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In honor of Women’s History Month, we’re featuring female-led organizations and talking to their leaders about their work and the importance of having women in leadership positions. Today we talk to Jennifer Clinton, President and CEO of Cultural Vistas.

About Cultural Vistas

Cultural Vistas is an international education exchange organization all about engaging and equipping the next generation of leaders to be change agents and understand what it means to be in a global environment. The organization seeks to bridge divides between and within nations, increase inclusivity in international education and exchange, foster an innovative and resilient learning culture and curate programs with demonstrable impact. Although Covid and immigration restrictions have both challenged the 55-year-old organization, it has been able to pivot and thrive.

Jennifer Clinton

About Jennifer and Her Career

Jennifer grew up outside of Detroit and spent summers going back and forth to Windsor, Canada. These early cross-cultural experiences and exposure to the French language and Canadian culture inspired her career. Her interest in international work was bolstered by studying and working abroad while in college and graduate school. She believes immersive experiences are very enriching experiences that can bring the classroom to life. Jennifer earned an MBA and a PhD in French Literature.  Jennifer has been working in the field of international education and business for the past 25 years. She has been CEO of Cultural Vistas for four years.

Women in Leadership

According to a 2017 Forbes Article that Jennifer cited: “although 75% of employees in the nonprofit field are women, only 45% of CEOs are female. The bigger an organization’s budget is, the less likely it is that a woman will be controlling the purse strings. Women lead only 33% of charitable groups with budgets of $10 million or more.”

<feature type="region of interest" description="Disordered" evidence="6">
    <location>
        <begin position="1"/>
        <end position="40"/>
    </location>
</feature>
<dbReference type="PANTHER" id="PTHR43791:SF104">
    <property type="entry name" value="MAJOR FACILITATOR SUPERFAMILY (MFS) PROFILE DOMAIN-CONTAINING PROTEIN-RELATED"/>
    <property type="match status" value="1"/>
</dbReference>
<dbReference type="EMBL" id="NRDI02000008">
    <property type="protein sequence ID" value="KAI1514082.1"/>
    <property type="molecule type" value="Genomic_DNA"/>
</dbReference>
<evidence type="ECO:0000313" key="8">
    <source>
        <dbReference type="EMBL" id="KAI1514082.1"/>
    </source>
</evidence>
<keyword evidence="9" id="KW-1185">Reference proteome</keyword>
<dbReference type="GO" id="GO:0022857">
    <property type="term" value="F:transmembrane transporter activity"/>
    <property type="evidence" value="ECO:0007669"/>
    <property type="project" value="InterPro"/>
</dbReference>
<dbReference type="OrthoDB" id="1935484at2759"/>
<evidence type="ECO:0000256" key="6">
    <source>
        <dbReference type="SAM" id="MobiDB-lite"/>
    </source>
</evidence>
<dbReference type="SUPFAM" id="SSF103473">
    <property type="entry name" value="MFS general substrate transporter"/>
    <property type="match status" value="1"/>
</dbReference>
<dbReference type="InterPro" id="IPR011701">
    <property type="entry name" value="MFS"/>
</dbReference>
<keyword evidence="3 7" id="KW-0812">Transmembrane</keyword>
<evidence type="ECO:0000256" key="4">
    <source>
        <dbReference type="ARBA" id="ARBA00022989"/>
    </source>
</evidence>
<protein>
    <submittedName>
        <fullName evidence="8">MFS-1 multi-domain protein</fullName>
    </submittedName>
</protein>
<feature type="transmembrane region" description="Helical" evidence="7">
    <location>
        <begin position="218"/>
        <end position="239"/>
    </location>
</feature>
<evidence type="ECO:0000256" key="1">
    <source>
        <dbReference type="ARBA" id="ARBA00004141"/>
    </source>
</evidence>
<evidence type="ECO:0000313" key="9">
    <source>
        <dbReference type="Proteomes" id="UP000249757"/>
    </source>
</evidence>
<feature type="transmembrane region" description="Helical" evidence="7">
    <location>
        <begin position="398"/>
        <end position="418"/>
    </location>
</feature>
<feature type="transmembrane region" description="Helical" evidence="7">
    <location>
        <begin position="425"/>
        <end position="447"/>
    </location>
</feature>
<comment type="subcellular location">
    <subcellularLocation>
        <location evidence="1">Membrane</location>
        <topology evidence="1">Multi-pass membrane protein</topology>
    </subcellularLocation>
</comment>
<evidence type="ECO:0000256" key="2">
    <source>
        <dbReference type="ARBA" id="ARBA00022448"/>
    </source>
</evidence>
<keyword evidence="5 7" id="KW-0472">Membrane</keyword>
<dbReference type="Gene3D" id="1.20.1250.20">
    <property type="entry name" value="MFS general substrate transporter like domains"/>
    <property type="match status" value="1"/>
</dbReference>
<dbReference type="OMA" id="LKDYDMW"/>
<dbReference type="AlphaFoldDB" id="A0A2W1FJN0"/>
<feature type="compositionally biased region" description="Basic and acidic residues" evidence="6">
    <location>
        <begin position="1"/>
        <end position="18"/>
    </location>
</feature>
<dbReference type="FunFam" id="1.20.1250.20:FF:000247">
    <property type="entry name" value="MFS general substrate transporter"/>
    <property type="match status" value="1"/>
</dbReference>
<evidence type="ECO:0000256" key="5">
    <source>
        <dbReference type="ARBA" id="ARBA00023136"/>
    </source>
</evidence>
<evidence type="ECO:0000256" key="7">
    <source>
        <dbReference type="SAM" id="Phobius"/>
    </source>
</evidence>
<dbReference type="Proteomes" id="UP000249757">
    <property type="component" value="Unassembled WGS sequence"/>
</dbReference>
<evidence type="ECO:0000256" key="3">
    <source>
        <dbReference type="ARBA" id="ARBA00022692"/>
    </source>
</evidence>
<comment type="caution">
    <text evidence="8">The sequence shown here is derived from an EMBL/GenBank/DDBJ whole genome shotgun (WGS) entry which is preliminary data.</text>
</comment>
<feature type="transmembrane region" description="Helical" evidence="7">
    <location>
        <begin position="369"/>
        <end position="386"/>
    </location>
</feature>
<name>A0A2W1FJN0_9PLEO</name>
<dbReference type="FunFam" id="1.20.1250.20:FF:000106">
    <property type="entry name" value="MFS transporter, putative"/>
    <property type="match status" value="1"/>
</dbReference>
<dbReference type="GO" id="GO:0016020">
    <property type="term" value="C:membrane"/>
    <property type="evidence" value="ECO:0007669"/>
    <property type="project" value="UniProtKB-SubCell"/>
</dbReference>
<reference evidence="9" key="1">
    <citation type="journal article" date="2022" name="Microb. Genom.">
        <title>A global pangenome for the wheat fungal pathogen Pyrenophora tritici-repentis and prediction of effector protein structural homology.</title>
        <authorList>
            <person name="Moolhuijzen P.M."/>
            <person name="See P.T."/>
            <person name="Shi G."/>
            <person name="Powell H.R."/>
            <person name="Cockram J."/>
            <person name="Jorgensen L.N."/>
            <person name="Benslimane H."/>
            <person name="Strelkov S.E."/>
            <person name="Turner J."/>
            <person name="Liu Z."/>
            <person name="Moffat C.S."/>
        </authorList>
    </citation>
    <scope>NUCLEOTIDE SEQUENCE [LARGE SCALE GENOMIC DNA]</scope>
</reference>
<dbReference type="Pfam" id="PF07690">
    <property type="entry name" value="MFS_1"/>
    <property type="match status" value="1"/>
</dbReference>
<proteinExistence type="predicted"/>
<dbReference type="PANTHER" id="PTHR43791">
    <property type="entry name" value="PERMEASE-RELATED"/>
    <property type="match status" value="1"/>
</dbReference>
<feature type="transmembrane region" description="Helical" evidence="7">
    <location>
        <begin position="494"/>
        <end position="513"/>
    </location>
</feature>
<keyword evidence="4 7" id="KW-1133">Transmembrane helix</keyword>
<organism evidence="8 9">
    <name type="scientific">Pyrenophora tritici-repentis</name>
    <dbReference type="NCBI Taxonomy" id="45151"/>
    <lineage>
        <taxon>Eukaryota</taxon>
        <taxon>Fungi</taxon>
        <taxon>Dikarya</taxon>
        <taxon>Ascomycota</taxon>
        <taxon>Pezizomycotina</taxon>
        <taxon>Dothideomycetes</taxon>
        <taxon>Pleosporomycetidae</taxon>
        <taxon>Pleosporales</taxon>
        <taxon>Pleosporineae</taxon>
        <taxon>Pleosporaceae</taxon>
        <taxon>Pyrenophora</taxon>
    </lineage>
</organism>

Jennifer feels that she spent the first 15 years of her career “suppressing what might be considered traditional female traits as a means of fitting in and being accepted by male peers.” She feels this sort of behavior helped her, but also contributes in some ways to a self-imposed glass ceiling.  Jennifer hopes that having more women in leadership positions will help younger women in the workforce avoid feeling that they need to hide who they are.

Recently, she has been able to see this hope come to life as she sees friends and work colleagues feeling comfortable and empowered to take longer periods of time for parental leave. Jennifer remembers being a young executive and pursuing an MBA when her first child was born. She had the baby on Friday, and was back in class the next week, and was back to work after about three weeks.  Today, that decision seems unnecessary to her, and she’s thrilled that younger women do not feel as much pressure to make those same choices.

Although she knows it’s a generalization, Jennifer says that traditionally women have been seen as more nurturing and giving. Since, the essence of the nonprofit sector is to serve a social good, it is critical that the sector has leaders who are committed both by nature and by training and experience to improving communities, lives and livelihoods.